I will certainly be reading Gravity's Rainbow. Not only did I find myself laughing out loud in more than one spot, there were moments of abrupt poetry and dramatic artfulness that felt totally unexpected, though I couldn't tell you why. For all its whimsy and punning, the story itself, to quote the story, was "...so labyrinthine that it must have meaning beyond just a practical joke."

Though I'm not certain either way. ( )
  Adrian_Astur_Alvarez | Dec 3, 2019 |
Showing 1-5 of 150 (next | show all)

» Add other authors (31 possible)

Author nameRoleType of authorWork?Status
Pynchon, Thomasprimary authorall editionsconfirmed
Albahari, DavidAfterwordsecondary authorsome editionsconfirmed
Albahari, DavidTranslatorsecondary authorsome editionsconfirmed
Angell, OlavTranslatorsecondary authorsome editionsconfirmed
Bocchiola, MassimoTranslatorsecondary authorsome editionsconfirmed
Chalupský, RudolfTranslatorsecondary authorsome editionsconfirmed
Doury, MichelTranslatorsecondary authorsome editionsconfirmed
Jeffs, NikolaiForewordsecondary authorsome editionsconfirmed
Jonkers, RonaldTranslatorsecondary authorsome editionsconfirmed
Kim, Sang-guTranslatorsecondary authorsome editionsconfirmed
Lawrie, BobCover artistsecondary authorsome editionsconfirmed
Lundgren, CajTranslatorsecondary authorsome editionsconfirmed
Moya, Antonio-PrometeoTranslatorsecondary authorsome editionsconfirmed
Penberthy, MarkCover artistsecondary authorsome editionsconfirmed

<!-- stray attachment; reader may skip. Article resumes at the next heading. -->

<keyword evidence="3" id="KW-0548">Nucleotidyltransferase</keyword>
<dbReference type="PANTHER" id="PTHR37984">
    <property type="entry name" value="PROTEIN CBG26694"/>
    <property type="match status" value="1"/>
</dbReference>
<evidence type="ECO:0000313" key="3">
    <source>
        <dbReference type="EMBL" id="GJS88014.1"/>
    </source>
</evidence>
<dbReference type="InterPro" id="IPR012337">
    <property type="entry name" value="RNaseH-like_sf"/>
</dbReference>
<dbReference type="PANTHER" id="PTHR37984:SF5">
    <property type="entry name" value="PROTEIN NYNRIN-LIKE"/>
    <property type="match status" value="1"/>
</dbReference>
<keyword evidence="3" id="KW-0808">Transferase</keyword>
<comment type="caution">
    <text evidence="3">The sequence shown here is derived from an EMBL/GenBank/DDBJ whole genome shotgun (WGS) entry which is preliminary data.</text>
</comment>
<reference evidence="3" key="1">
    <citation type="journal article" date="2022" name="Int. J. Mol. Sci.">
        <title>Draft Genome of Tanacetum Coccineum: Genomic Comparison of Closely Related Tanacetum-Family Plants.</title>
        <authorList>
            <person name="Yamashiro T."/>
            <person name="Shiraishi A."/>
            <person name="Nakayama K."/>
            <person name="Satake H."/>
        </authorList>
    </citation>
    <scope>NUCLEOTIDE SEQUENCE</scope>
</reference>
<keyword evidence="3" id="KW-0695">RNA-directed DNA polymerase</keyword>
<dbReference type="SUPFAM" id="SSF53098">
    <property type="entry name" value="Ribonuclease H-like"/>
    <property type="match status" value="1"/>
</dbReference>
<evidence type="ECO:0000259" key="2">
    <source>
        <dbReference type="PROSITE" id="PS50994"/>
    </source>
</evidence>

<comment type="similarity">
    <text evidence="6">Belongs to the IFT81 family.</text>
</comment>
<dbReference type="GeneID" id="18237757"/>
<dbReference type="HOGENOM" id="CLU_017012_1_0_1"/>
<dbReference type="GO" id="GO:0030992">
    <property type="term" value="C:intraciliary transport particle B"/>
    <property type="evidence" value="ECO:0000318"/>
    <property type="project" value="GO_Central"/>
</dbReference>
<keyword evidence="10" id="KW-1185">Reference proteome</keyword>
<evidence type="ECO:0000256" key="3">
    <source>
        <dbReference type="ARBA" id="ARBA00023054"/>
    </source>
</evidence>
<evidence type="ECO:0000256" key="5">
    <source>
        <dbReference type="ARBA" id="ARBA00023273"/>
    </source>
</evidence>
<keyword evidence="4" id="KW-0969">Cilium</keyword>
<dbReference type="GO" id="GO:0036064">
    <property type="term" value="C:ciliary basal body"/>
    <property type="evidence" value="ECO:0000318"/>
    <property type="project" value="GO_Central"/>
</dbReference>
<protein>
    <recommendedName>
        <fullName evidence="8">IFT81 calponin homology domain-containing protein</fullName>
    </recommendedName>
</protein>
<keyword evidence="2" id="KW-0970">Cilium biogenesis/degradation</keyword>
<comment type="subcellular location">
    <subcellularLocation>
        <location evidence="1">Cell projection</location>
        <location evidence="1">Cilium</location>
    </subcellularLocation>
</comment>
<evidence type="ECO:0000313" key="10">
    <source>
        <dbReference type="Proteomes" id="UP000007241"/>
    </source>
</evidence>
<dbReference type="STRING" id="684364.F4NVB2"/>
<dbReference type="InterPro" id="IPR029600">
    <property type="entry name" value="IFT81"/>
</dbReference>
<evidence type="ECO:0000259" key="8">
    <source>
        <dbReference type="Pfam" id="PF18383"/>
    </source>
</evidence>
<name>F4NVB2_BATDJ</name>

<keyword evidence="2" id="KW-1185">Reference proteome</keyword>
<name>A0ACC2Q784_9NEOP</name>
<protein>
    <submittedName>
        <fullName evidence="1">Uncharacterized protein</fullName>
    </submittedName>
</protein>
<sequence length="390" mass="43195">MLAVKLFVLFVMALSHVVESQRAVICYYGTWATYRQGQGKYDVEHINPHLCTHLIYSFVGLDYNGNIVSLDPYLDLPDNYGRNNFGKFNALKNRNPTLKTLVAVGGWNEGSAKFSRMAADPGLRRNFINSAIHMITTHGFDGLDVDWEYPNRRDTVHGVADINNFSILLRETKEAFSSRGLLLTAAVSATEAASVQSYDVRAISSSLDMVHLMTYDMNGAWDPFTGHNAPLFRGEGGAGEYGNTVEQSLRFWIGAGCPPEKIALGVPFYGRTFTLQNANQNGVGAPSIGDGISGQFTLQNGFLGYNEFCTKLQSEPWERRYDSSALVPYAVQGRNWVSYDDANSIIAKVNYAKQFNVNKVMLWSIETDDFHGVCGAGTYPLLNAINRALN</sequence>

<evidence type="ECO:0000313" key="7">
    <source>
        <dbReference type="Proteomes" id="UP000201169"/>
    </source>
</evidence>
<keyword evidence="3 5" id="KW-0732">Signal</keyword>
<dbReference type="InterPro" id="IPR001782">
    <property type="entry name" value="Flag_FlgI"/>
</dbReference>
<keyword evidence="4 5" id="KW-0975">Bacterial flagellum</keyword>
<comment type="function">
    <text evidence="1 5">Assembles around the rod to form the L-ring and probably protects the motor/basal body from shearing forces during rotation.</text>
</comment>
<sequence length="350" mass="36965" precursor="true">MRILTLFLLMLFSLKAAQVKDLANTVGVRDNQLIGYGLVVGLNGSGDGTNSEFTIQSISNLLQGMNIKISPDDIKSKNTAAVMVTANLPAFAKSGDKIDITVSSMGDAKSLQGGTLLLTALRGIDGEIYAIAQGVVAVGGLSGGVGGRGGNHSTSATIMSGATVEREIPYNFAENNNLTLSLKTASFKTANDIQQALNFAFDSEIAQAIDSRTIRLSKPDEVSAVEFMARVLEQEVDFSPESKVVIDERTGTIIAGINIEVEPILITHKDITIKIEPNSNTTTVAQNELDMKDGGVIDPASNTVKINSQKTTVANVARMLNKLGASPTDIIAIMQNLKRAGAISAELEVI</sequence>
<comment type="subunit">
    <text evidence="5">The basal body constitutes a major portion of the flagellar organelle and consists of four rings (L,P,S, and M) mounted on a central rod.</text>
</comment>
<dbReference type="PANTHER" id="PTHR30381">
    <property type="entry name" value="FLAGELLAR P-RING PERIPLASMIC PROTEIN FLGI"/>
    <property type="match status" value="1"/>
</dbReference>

Petersen, Arne HerløvTranslatorsecondary authorsome editionsconfirmed
Potokar, JureTranslatorsecondary authorsome editionsconfirmed
Shimura, MasaoTranslatorsecondary authorsome editionsconfirmed
Shorer, ʻIditTranslatorsecondary authorsome editionsconfirmed
Siemion, PiotrTranslatorsecondary authorsome editionsconfirmed
Teichmann, WulfTranslatorsecondary authorsome editionsconfirmed
Valkonen, TeroTranslatorsecondary authorsome editionsconfirmed
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One summer afternoon Mrs Oedipa Maas came home from a Tupperware party whose hostess had put perhaps too much kirsch in the fondue to find that she, Oedipa, had been named executor, or she supposed executrix, of the estate of one Pierce Inverarity, a California real estate mogul who had once lost two million dollars in his spare time but still had assets numerous and tangled enough to make the job of sorting it all out more than honorary.
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(Click to show. Warning: May contain spoilers.)
Disambiguation notice
The author of "The Crying of Lot 29" is Thomas Pynchon, not Kurt Vonnegut. If this is your copy, please correct the author.
https://www.librarything.com/work/4918...
Thank you.
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Information from the Dutch Common Knowledge. Edit to localize it to your language.
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Haiku summary
To manage a will, Oedipa follows the horn, while Trystero waits. (johnxlibris)